With associative films rich in imagery, such as Andrei Rublev (1966), Solaris (1972), The Mirror (1974) and especially Stalker (1979), Andrei Tarkovsky (1932‒1986) made his name as a leading innovator of the language of cinema. This autumn, Eye presents an exhibition and film programme devoted to the celebrated filmmaker and mystic, focusing specifically on Tarkovsky’s quest for existential truth. In addition to immersing the visitor in Tarkovsky’s imagery, the exhibition includes unique documents — letters, photos and Polaroids — that have never previously been displayed in the Netherlands. Moreover, the accompanying film programme features digitally restored films.
14 September – 6 December 2019 www.eyefilm.nl/tarkovski
The exhibition has been conceived to get as close as possible to Tarkovsky and his work. That is why it will immerse visitors in the director’s imagery, intoxicating them, as it were, with numerous precisely chosen fragments from his films. This approach follows the ideas of the filmmaker regarding the ‘poetry of the image’ and the necessity of a ‘poetic logic’ and a ‘poetic montage’.
Especially unique is the collection of Polaroids and photographs – never previously shown in the Netherlands – made by Tarkovsky in a private capacity and while filming. The exhibition will also include material from Tarkovsky’s private archives, including letters, scripts and other documents that have never before been presented. These mementos of Tarkovsky’s personal and professional life have been made available by Tarkovsky’s son Andrei Andrejevich Tarkovsky.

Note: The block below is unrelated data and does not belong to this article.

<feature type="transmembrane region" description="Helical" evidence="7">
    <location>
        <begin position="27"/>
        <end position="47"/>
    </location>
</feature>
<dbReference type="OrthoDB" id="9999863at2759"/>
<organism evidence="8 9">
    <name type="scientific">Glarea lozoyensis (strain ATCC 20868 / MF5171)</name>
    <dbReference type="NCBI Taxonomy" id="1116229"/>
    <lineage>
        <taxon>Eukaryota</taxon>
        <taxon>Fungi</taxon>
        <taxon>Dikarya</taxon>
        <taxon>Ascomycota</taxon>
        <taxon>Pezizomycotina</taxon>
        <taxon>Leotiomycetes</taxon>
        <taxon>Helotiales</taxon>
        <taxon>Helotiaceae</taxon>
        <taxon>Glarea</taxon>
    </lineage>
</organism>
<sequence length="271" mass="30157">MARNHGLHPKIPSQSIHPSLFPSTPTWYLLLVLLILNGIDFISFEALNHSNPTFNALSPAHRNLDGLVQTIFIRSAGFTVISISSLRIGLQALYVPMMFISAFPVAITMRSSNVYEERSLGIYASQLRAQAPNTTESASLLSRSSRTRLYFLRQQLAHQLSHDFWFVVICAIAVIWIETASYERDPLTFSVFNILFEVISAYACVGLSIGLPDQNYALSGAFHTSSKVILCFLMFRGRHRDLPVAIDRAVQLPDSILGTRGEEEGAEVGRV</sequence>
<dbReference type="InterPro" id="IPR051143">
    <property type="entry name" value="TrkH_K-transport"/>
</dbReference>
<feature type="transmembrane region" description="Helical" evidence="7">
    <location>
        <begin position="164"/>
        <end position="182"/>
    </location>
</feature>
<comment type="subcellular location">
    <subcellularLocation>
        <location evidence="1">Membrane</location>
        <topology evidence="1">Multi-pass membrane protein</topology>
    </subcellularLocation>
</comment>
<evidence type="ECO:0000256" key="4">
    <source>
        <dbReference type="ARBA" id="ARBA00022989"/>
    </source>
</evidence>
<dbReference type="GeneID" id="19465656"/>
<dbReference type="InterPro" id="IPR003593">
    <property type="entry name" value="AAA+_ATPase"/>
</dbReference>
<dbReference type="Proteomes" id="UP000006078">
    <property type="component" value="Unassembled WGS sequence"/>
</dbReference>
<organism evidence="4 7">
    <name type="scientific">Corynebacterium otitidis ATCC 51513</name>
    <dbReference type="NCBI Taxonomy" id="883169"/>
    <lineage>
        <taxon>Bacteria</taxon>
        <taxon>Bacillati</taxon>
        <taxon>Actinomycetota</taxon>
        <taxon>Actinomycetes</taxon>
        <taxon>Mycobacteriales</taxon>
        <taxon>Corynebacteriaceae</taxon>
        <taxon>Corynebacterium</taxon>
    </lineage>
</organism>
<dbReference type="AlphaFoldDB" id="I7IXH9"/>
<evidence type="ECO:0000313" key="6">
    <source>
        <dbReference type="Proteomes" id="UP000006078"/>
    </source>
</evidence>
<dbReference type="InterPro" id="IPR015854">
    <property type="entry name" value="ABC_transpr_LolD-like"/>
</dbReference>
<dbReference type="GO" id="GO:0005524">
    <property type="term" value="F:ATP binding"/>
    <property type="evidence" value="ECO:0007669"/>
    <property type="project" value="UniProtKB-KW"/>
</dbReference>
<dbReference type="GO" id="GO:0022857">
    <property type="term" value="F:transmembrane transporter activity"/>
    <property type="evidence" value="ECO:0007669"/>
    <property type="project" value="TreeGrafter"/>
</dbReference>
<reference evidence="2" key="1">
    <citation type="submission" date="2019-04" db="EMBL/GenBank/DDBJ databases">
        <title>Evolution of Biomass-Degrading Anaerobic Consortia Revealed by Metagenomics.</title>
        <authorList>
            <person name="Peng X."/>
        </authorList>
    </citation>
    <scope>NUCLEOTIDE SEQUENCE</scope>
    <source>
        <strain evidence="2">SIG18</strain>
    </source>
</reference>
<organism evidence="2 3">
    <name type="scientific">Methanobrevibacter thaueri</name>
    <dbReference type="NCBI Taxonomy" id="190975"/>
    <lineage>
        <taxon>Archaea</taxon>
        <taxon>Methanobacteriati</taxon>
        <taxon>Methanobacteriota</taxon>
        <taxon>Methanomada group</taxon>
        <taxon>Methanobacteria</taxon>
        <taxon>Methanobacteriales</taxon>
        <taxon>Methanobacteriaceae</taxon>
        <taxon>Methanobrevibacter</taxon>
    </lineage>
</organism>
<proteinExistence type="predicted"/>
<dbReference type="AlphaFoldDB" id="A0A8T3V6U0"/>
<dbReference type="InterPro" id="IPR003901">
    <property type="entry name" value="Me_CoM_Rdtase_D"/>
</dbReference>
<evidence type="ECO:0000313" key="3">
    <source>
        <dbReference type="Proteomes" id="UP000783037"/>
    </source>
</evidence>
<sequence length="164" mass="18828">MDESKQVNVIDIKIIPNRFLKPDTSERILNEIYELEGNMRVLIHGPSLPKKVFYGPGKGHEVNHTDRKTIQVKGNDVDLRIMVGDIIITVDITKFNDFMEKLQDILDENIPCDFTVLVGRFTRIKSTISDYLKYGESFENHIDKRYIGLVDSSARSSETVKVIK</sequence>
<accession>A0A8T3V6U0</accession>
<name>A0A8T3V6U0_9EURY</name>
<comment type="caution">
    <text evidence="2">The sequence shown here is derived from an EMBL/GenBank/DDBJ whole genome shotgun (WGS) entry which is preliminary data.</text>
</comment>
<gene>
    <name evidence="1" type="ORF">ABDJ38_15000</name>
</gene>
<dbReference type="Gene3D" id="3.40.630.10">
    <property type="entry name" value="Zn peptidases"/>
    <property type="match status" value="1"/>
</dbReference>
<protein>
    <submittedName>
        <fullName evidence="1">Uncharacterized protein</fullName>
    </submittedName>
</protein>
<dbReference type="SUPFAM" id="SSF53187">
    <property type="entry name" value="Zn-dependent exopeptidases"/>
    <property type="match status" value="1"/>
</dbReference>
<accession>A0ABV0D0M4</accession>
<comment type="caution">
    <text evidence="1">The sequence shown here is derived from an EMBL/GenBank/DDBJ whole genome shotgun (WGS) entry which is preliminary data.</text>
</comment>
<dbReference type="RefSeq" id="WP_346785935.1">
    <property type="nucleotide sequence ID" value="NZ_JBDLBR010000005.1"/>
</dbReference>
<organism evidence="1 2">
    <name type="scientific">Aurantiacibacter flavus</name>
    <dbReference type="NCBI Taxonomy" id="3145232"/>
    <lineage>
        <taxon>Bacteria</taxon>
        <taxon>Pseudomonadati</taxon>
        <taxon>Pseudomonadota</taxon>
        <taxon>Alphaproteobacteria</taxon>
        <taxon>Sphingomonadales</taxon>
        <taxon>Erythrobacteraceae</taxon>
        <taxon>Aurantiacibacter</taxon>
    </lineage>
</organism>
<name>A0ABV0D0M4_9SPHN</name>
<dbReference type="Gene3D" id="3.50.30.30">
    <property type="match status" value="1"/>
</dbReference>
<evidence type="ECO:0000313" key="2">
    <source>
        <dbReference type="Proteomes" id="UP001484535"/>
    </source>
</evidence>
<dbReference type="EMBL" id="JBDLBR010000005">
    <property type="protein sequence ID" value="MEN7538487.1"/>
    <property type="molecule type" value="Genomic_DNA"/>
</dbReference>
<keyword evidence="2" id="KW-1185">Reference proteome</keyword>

If you attend the Classical Film Market in Lyon or the Giornate del Cinema Muto in Pordenone, be sure to grasp your hard copy of the first Heritage Catalogue 2019/2020 produced by Eye International.
You can read all about our recent restorations and curated programs in this booklet. Eye International is responsible for the international marketing & promotion of Dutch films. Read more on our website: www.eyefilm.nl/en/eye-international
The films of the Mutoscope and Biograph are quite special. Not only because they are very old and rare, but also because of their exceptional image quality.
The films of the Mutoscope and Biograph are the oldest films in the Eye vaults. The collection of Mutoscope and Biograph films consists of 200 films of approximately one minute each. The films are quite rare, only the British Film Institute has a similar smaller collection.
The films were shot on a very large format that was quickly outdated, but which yielded spectacularly beautiful images: 68mm. Apart from the format, the material is unusual because it doesn’t have sprocket holes, so the image fills the entire width of the film strip. This produces an image quality that is comparable to IMAX – 8 to 16K in digital terminology.
Most 68mm films contain rare images from various locations in Europe, with an image quality that after 120 years is still one of the best that film can transmit.
In 2015, the South African artist William Kentridge donated 10 Drawings for Projection (1989-2011) to the Eye Filmmuseum. These ten short animation films marked Kentridge’s breakthrough on the international art scene. Illuminating the eventful history of South Africa, these films will be shown at Eye this summer as part of a larger installation. Also included in the exhibition is the film installation O Sentimental Machine (2015), featuring historical footage of Russian revolutionist Leon Trotsky. The exhibition takes place during the Holland Festival, for which William Kentridge is Associate Artist. Eye Filmmuseum, Amsterdam, 3 June – 1 September 2019.